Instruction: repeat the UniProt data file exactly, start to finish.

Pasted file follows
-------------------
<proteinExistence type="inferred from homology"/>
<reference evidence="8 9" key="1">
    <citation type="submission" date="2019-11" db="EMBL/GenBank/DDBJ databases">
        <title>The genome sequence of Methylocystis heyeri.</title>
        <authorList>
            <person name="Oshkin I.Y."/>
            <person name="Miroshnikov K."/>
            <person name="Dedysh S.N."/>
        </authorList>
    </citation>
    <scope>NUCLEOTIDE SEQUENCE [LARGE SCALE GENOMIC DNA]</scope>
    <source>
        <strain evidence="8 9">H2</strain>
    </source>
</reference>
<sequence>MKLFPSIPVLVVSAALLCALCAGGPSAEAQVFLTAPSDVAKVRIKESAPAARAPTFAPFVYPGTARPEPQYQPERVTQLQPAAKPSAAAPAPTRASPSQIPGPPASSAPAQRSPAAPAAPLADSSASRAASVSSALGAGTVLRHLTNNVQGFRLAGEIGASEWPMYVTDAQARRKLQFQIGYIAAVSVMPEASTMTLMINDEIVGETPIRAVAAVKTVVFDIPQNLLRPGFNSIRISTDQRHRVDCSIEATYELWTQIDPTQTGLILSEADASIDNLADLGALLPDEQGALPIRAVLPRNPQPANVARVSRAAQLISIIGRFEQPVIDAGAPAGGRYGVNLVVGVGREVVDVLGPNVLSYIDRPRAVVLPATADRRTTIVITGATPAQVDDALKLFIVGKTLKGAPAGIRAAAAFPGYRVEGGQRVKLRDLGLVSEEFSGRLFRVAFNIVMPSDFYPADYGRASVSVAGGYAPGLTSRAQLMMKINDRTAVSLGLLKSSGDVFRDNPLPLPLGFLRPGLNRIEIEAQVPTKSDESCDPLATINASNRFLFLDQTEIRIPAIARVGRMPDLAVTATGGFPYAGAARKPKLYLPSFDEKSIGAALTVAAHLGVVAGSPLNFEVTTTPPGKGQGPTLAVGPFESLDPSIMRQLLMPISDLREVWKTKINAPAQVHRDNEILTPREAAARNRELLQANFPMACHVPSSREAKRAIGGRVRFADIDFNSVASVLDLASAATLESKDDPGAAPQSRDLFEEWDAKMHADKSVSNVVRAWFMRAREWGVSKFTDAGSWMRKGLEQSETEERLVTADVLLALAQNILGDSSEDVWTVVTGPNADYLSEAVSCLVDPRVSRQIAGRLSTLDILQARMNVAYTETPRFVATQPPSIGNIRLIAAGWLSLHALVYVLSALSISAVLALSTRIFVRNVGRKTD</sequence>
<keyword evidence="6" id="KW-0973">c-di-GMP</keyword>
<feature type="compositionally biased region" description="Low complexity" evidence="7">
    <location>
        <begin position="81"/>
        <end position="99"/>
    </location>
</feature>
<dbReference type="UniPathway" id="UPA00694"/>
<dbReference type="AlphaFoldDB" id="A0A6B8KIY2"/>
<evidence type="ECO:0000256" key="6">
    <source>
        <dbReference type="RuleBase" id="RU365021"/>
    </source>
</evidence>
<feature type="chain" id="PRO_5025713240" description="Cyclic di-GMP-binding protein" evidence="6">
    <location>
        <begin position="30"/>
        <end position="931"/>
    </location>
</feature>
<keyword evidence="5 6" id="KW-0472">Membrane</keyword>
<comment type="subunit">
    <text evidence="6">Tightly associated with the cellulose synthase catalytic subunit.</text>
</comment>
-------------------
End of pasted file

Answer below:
<proteinExistence type="inferred from homology"/>
<reference evidence="8 9" key="1">
    <citation type="submission" date="2019-11" db="EMBL/GenBank/DDBJ databases">
        <title>The genome sequence of Methylocystis heyeri.</title>
        <authorList>
            <person name="Oshkin I.Y."/>
            <person name="Miroshnikov K."/>
            <person name="Dedysh S.N."/>
        </authorList>
    </citation>
    <scope>NUCLEOTIDE SEQUENCE [LARGE SCALE GENOMIC DNA]</scope>
    <source>
        <strain evidence="8 9">H2</strain>
    </source>
</reference>
<sequence>MKLFPSIPVLVVSAALLCALCAGGPSAEAQVFLTAPSDVAKVRIKESAPAARAPTFAPFVYPGTARPEPQYQPERVTQLQPAAKPSAAAPAPTRASPSQIPGPPASSAPAQRSPAAPAAPLADSSASRAASVSSALGAGTVLRHLTNNVQGFRLAGEIGASEWPMYVTDAQARRKLQFQIGYIAAVSVMPEASTMTLMINDEIVGETPIRAVAAVKTVVFDIPQNLLRPGFNSIRISTDQRHRVDCSIEATYELWTQIDPTQTGLILSEADASIDNLADLGALLPDEQGALPIRAVLPRNPQPANVARVSRAAQLISIIGRFEQPVIDAGAPAGGRYGVNLVVGVGREVVDVLGPNVLSYIDRPRAVVLPATADRRTTIVITGATPAQVDDALKLFIVGKTLKGAPAGIRAAAAFPGYRVEGGQRVKLRDLGLVSEEFSGRLFRVAFNIVMPSDFYPADYGRASVSVAGGYAPGLTSRAQLMMKINDRTAVSLGLLKSSGDVFRDNPLPLPLGFLRPGLNRIEIEAQVPTKSDESCDPLATINASNRFLFLDQTEIRIPAIARVGRMPDLAVTATGGFPYAGAARKPKLYLPSFDEKSIGAALTVAAHLGVVAGSPLNFEVTTTPPGKGQGPTLAVGPFESLDPSIMRQLLMPISDLREVWKTKINAPAQVHRDNEILTPREAAARNRELLQANFPMACHVPSSREAKRAIGGRVRFADIDFNSVASVLDLASAATLESKDDPGAAPQSRDLFEEWDAKMHADKSVSNVVRAWFMRAREWGVSKFTDAGSWMRKGLEQSETEERLVTADVLLALAQNILGDSSEDVWTVVTGPNADYLSEAVSCLVDPRVSRQIAGRLSTLDILQARMNVAYTETPRFVATQPPSIGNIRLIAAGWLSLHALVYVLSALSISAVLALSTRIFVRNVGRKTD</sequence>
<keyword evidence="6" id="KW-0973">c-di-GMP</keyword>
<feature type="compositionally biased region" description="Low complexity" evidence="7">
    <location>
        <begin position="81"/>
        <end position="99"/>
    </location>
</feature>
<dbReference type="UniPathway" id="UPA00694"/>
<dbReference type="AlphaFoldDB" id="A0A6B8KIY2"/>
<evidence type="ECO:0000256" key="6">
    <source>
        <dbReference type="RuleBase" id="RU365021"/>
    </source>
</evidence>
<feature type="chain" id="PRO_5025713240" description="Cyclic di-GMP-binding protein" evidence="6">
    <location>
        <begin position="30"/>
        <end position="931"/>
    </location>
</feature>
<keyword evidence="5 6" id="KW-0472">Membrane</keyword>
<comment type="subunit">
    <text evidence="6">Tightly associated with the cellulose synthase catalytic subunit.</text>
</comment>